This was the infamous "stalemate" broadcast in which Cronkite editorialized in unprecedented manner: "It is increasingly clear to this reporter that the only rational way out then will be to negotiate, not as victors, but as an honorable people who ... did the best they could." Despite his obit-omnipotence, Cronkite alone wasn't responsible for LBJ's offer again to negotiate with Hanoi, his decision not to run for re-election, the ultimate flagging of America's commitment to South Vietnam, or one million-plus boat people who fled the communist regime, but the famed broadcaster was without doubt a key influence in persuading the nation, particularly its elites, to accept, if not court, American defeat in Vietnam.

So, to use his own words, was Walter Cronkite an honorable journalist who did the best he could?

No. What may -- may -- have resulted from forgivable misimpressions due to the "fog of war" long ago crystallized into obdurate lies. Cronkite never clarified the record, never admitted that the Tet offensive -- the Vietcong's surprise holiday attack on cities across South Vietnam -- resulted in a military and political fiasco for North Vietnam.

This was becoming apparent even before the dust had settled in 1968, as we learn in Peter Braestrup's indispensable "The Big Story" (1977), one of the signal historical works of the 20th century, which meticulously analyzes the media's failure to assess Tet correctly as a defeat for North Vietnam. Even Leftist journalist Frances Fitzgerald in her Pulitzer Prize-winning "Fire in the Lake" (1972) reported that Tet had "seriously depleted" Vietcong forces and "wiped out" many of their "most experienced cadres," noting that such losses drove "the southern movement for the first time into almost total dependency on the north." Her conclusion: "By all the indices available to the American military, the Tet offensive was a major defeat for the enemy."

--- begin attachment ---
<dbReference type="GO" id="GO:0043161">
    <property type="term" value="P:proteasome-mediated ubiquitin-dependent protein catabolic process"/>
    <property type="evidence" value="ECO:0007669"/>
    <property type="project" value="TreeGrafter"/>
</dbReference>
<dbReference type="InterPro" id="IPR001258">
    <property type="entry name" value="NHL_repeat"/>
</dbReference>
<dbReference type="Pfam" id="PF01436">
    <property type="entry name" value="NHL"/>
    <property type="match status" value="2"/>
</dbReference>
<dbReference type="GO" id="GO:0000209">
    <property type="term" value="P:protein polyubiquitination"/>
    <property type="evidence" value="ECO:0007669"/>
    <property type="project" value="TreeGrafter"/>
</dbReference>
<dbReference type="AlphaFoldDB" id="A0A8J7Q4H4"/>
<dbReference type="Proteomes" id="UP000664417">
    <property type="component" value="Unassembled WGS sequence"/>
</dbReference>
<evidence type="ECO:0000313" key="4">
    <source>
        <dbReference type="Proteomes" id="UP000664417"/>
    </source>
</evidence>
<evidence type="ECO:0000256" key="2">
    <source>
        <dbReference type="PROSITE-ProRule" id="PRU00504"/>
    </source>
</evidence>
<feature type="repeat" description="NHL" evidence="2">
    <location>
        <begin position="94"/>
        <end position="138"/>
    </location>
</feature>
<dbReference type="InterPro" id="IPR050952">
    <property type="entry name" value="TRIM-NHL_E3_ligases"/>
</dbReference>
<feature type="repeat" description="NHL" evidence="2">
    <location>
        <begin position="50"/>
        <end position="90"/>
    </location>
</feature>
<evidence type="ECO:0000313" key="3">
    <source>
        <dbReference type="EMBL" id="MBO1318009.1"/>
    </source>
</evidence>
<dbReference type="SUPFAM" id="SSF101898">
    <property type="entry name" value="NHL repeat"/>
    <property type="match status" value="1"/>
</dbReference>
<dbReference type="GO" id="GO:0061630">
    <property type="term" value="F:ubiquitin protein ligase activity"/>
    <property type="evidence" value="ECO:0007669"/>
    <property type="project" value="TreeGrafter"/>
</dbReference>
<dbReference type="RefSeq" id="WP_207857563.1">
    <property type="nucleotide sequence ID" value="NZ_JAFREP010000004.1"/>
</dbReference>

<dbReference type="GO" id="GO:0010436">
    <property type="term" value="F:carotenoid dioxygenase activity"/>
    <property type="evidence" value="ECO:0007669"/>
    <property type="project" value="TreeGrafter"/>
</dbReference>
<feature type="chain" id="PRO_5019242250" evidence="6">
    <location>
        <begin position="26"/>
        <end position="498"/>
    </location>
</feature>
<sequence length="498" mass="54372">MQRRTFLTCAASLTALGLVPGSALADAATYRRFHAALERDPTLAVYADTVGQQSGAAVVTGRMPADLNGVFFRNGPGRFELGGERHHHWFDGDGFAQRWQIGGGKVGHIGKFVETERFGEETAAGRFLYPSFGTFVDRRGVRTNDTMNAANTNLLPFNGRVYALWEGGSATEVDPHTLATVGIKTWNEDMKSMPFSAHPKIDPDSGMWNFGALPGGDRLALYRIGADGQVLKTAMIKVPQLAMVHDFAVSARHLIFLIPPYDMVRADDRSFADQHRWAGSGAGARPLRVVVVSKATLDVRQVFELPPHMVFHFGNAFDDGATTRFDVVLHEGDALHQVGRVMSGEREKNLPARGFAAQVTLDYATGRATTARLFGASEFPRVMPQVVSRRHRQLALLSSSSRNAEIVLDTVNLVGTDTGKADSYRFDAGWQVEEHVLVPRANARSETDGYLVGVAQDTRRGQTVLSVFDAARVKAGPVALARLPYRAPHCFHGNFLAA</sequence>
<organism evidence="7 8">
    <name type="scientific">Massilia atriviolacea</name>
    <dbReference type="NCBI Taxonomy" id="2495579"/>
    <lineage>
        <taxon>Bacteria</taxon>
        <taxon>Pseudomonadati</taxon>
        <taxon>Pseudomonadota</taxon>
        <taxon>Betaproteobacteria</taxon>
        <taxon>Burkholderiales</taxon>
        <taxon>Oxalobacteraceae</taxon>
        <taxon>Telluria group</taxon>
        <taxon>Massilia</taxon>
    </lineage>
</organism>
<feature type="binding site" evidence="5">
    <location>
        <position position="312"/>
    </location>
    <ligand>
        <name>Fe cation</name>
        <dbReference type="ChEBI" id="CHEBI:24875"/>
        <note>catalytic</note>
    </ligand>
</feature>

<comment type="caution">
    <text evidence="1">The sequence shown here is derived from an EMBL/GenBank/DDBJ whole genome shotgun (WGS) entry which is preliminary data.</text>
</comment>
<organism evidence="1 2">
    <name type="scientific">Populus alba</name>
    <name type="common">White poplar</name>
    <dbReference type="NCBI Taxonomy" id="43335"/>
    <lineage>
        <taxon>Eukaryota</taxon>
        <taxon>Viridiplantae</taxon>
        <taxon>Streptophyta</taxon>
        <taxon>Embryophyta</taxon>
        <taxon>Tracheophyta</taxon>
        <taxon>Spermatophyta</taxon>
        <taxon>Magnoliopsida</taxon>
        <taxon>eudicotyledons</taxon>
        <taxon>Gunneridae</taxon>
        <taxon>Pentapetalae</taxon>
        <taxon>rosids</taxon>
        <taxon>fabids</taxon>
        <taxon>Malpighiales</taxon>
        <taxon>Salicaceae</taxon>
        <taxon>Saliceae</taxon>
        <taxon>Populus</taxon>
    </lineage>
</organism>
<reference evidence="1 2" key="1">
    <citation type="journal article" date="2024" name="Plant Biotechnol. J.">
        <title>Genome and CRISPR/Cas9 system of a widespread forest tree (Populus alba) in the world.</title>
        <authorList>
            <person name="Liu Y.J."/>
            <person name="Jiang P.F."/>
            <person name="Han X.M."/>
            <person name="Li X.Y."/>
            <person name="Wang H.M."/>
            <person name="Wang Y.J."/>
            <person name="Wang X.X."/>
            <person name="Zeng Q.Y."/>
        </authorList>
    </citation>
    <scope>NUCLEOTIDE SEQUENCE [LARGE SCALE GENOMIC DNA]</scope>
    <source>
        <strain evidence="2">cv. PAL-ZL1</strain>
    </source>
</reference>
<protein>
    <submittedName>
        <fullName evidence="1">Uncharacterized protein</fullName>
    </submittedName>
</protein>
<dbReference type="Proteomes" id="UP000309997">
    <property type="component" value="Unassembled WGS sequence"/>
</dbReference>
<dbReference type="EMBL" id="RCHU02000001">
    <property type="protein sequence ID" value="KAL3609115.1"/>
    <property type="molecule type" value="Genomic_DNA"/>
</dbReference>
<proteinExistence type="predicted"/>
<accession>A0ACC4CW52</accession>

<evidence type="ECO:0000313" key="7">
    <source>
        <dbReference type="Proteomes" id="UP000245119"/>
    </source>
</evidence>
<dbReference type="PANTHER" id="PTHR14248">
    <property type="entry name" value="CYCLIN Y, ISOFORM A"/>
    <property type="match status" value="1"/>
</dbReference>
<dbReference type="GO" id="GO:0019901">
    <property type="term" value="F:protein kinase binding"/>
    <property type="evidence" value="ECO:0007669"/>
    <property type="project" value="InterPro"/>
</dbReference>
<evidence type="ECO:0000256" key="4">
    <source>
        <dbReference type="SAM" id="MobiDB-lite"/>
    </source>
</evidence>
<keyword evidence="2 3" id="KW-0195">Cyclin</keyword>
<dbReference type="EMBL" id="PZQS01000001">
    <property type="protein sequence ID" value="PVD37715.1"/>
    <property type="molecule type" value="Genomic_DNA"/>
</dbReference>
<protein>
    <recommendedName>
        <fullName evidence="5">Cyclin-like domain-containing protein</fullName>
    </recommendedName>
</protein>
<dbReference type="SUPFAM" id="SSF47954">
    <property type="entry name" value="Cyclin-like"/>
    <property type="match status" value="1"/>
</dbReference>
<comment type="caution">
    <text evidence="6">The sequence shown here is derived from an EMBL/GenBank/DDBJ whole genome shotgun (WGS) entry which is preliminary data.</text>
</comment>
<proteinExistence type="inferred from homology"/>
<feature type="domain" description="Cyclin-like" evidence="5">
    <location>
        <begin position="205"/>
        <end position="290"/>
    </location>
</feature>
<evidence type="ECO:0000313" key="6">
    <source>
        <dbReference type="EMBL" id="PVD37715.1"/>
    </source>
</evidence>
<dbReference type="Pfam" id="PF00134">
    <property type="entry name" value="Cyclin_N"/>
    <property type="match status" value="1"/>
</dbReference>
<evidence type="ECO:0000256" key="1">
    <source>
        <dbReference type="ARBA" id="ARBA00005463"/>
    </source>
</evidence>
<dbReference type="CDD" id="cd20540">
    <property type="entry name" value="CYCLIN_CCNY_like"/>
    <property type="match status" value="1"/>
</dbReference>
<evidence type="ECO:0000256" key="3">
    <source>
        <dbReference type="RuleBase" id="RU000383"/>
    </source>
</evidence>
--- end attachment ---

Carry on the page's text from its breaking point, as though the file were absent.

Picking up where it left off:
And the enemy agreed. In a 1995 interview with the Wall Street Journal, Bui Tin, a member of the North Vietnamese general staff who in 1975 personally received the unconditional surrender of South Vietnam, called North Vietnam's losses in Tet "staggering." Communist forces in the South, he explained, "were nearly wiped out by all the fighting in 1968. It took us until 1971 to re-establish our presence, but we had to use North Vietnamese troops as local guerillas. If the American forces had not begun to withdraw under Nixon in 1969," he added, "they could have punished us severely." And who knows? If Cronkite had not used Tet to nudge for negotiations, maybe American forces would not have begun to withdraw.

Bui Tin said North Vietnamese commander Gen. Vo Nguyen Giap told him Tet was "a military defeat though we had gained the planned political advantages when Johnson agreed to negotiate and did not run for re-election."

Well, who could blame him? The president had "lost Cronkite."

And so be it. The president lost Cronkite, the United States lost Vietnam. But why are the rest of us still stuck with Cronkite's Orwellian packaging as "America's most trusted newsman" 41 years after he totally and calamitously and obstinately blew Tet? The ongoing genuflection before "Uncle Walter" reveals something mighty weird about this body politic -- something beyond the ken of a mere journalist, something more in the line of work of a really good shrink.